A passenger ship evacuation seminar will be held on 30 November 2012, organised by the Royal Institution of Naval Architects, it will present the work of the SAFEGUARD project, which has undertaken a series of full-scale ship passenger evacuation trials to gather data for calibration and validation of ship based evacuation simulation models.
• Do we really know that cruise ships and ferries can safely evacuate passengers in an emergency?
• How do "real" passengers actually react during a ship evacuation?
• Can we be certain the current passenger evacuation simulation software is realistic?
The EU-funded SAFEGUARD research project bringing together nine international companies and research institutes based in the UK, France, Canada, Norway and Greece to perform a series of full-scale ship passenger evacuation trials to gather data for calibration and validation of ship based evacuation simulation models.
Data collected from real sea trails on three passenger ships and five semi-unannounced passenger evacuation assemblies will be used by the SAFEGUARD partners to create a large data base of passenger response times and assembly times of a sufficient depth and detail to permit simulation model calibration, verification and validation. It is also hoped that this data will serve as the basis for improved evacuation analysis protocols beyond the International Maritime Organisations (IMO) MSC circular 1238.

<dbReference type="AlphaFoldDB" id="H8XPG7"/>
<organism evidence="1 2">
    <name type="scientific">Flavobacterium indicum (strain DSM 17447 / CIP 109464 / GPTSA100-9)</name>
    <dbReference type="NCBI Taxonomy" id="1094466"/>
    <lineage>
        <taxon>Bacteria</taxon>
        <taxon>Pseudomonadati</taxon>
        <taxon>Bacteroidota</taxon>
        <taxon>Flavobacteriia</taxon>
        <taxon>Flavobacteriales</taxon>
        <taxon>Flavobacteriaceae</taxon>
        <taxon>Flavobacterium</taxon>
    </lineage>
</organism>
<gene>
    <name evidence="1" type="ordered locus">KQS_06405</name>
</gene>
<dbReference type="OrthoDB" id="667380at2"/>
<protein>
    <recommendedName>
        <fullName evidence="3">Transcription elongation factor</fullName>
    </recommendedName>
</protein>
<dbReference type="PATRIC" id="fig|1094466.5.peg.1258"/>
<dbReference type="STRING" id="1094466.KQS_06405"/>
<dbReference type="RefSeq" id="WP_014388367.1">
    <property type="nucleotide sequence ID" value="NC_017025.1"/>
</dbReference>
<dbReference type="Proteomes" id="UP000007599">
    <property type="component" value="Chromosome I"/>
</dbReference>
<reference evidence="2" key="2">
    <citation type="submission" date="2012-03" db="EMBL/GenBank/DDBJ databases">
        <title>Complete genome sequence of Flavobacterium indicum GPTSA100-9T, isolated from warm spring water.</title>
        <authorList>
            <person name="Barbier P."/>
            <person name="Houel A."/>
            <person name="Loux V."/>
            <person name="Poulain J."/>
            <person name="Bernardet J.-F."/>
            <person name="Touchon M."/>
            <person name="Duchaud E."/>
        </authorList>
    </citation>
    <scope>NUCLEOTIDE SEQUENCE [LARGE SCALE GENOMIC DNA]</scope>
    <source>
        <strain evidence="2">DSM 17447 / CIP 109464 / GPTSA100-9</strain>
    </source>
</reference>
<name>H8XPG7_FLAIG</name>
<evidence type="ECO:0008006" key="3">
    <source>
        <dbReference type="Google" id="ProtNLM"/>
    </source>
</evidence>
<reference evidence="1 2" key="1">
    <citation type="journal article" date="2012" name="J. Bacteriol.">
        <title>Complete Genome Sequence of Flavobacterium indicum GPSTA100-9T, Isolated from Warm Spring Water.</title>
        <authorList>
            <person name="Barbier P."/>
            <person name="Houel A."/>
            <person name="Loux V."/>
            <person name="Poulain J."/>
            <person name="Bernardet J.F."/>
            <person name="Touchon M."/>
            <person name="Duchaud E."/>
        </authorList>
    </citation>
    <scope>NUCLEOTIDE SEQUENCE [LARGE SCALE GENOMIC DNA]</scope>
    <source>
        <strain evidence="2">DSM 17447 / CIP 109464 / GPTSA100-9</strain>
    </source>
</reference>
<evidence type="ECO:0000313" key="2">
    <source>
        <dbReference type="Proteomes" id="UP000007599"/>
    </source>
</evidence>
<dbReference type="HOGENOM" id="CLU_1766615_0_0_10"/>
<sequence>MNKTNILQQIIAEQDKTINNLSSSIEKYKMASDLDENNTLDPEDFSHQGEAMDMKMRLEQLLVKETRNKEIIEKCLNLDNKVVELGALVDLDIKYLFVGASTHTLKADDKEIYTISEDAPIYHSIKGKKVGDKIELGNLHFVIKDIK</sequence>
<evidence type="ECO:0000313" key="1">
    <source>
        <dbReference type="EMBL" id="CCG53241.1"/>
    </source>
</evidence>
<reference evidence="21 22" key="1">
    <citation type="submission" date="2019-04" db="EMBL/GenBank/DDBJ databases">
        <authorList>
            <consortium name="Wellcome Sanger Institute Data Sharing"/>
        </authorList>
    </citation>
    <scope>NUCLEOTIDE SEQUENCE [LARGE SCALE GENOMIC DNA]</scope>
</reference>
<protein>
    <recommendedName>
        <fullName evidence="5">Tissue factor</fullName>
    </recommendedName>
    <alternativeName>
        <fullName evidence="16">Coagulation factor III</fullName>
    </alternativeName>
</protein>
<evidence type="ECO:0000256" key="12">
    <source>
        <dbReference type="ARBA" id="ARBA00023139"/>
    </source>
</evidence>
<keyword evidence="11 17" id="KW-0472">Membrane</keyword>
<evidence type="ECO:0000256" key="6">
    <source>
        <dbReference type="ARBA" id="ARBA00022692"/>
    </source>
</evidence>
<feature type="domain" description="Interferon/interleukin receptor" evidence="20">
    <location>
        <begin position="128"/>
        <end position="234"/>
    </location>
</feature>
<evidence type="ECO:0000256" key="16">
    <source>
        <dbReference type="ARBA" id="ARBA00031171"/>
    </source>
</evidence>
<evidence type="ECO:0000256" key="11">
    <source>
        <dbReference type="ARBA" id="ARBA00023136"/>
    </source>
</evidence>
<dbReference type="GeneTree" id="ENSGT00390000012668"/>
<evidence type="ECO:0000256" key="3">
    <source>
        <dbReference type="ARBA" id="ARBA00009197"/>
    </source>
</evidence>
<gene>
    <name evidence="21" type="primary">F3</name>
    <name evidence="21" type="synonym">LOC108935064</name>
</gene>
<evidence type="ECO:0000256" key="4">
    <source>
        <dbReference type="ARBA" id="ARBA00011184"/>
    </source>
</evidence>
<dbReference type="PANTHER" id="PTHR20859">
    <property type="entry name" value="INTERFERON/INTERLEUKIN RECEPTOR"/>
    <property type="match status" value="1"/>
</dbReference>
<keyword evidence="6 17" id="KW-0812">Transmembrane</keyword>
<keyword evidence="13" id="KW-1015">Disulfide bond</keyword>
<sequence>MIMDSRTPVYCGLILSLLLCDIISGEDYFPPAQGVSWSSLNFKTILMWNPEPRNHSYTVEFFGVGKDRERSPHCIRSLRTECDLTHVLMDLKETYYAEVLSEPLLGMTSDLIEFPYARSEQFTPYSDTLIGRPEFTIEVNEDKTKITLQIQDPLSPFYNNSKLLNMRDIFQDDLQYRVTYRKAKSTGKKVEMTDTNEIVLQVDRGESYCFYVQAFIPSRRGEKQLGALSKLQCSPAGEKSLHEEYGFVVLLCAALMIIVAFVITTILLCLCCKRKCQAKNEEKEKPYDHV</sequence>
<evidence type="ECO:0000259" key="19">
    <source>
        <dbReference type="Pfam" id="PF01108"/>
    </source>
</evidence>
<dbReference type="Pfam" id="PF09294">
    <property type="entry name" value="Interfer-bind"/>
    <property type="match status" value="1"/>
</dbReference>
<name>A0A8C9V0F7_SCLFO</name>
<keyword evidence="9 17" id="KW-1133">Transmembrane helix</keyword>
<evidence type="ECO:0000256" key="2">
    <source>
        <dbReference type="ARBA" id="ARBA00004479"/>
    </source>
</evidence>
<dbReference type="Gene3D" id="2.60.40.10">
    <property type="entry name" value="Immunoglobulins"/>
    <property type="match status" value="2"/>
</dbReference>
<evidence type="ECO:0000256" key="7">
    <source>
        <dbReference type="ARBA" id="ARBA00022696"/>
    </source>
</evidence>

SOLAS regulations specifies the maximum time (currently set at 30 minutes) that it should take to prepare and launch the lifeboats and life rafts from a passenger ship, once the passengers are actually assembled,. However, there were no specific regulations on the complete timeframe for the total vessel evacuation process. The total passenger ship evacuation time will also include the time taken by the passengers and crew to actually assemble at the muster station from wherever they happened to be on the ship once the initial alarm has sounded. This has now been addressed by the IMO “Guidelines for a Simplified Evacuation Analysis for New and Existing Passenger Ships” covered by MSC Circ 1033 and its successor MSC Circ 1238. Since these are currently only an IMO guidelines it is the responsibility of individual member governments to decide whether to incorporate all or part of the guidelines into their own national legislation or to merely leave them as ‘guidelines.’
The seminar will be at the Royal Institution of Naval Architects Head Quarters at 10 Upper Belgrave Street, London, SW1X 8B.